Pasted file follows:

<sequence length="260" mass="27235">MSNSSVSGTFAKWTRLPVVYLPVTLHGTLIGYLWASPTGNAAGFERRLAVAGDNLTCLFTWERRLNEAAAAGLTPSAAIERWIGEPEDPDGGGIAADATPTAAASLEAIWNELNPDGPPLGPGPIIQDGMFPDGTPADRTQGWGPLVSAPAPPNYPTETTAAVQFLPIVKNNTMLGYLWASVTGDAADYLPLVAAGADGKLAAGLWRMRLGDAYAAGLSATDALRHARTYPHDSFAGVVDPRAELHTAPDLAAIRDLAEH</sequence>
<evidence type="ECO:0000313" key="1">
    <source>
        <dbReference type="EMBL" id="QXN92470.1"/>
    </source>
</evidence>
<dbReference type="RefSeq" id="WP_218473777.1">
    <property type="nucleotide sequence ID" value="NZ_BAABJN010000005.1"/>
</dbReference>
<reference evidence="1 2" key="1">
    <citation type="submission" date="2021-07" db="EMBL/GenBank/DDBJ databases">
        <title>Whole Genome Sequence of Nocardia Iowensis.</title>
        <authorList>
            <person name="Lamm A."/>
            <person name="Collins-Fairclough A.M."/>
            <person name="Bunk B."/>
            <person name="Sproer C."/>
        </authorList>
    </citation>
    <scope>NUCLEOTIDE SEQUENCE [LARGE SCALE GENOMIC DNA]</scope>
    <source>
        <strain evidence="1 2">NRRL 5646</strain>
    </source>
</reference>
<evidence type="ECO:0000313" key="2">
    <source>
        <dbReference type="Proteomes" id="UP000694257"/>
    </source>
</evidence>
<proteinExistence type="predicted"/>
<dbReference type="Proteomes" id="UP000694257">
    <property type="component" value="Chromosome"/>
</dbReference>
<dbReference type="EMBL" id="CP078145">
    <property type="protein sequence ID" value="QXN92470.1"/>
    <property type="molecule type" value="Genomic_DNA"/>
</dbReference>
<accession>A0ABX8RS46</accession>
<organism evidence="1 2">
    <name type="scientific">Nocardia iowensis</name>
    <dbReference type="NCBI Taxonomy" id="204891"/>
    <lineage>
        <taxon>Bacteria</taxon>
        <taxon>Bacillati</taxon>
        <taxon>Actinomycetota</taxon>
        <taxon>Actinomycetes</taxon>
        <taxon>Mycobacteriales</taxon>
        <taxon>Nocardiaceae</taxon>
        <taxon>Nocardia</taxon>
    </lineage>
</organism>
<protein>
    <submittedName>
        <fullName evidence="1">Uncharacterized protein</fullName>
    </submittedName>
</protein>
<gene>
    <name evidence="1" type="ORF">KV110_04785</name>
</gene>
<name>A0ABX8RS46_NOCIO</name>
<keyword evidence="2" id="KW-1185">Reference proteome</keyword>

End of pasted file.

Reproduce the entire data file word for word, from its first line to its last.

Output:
<sequence length="260" mass="27235">MSNSSVSGTFAKWTRLPVVYLPVTLHGTLIGYLWASPTGNAAGFERRLAVAGDNLTCLFTWERRLNEAAAAGLTPSAAIERWIGEPEDPDGGGIAADATPTAAASLEAIWNELNPDGPPLGPGPIIQDGMFPDGTPADRTQGWGPLVSAPAPPNYPTETTAAVQFLPIVKNNTMLGYLWASVTGDAADYLPLVAAGADGKLAAGLWRMRLGDAYAAGLSATDALRHARTYPHDSFAGVVDPRAELHTAPDLAAIRDLAEH</sequence>
<evidence type="ECO:0000313" key="1">
    <source>
        <dbReference type="EMBL" id="QXN92470.1"/>
    </source>
</evidence>
<dbReference type="RefSeq" id="WP_218473777.1">
    <property type="nucleotide sequence ID" value="NZ_BAABJN010000005.1"/>
</dbReference>
<reference evidence="1 2" key="1">
    <citation type="submission" date="2021-07" db="EMBL/GenBank/DDBJ databases">
        <title>Whole Genome Sequence of Nocardia Iowensis.</title>
        <authorList>
            <person name="Lamm A."/>
            <person name="Collins-Fairclough A.M."/>
            <person name="Bunk B."/>
            <person name="Sproer C."/>
        </authorList>
    </citation>
    <scope>NUCLEOTIDE SEQUENCE [LARGE SCALE GENOMIC DNA]</scope>
    <source>
        <strain evidence="1 2">NRRL 5646</strain>
    </source>
</reference>
<evidence type="ECO:0000313" key="2">
    <source>
        <dbReference type="Proteomes" id="UP000694257"/>
    </source>
</evidence>
<proteinExistence type="predicted"/>
<dbReference type="Proteomes" id="UP000694257">
    <property type="component" value="Chromosome"/>
</dbReference>
<dbReference type="EMBL" id="CP078145">
    <property type="protein sequence ID" value="QXN92470.1"/>
    <property type="molecule type" value="Genomic_DNA"/>
</dbReference>
<accession>A0ABX8RS46</accession>
<organism evidence="1 2">
    <name type="scientific">Nocardia iowensis</name>
    <dbReference type="NCBI Taxonomy" id="204891"/>
    <lineage>
        <taxon>Bacteria</taxon>
        <taxon>Bacillati</taxon>
        <taxon>Actinomycetota</taxon>
        <taxon>Actinomycetes</taxon>
        <taxon>Mycobacteriales</taxon>
        <taxon>Nocardiaceae</taxon>
        <taxon>Nocardia</taxon>
    </lineage>
</organism>
<protein>
    <submittedName>
        <fullName evidence="1">Uncharacterized protein</fullName>
    </submittedName>
</protein>
<gene>
    <name evidence="1" type="ORF">KV110_04785</name>
</gene>
<name>A0ABX8RS46_NOCIO</name>
<keyword evidence="2" id="KW-1185">Reference proteome</keyword>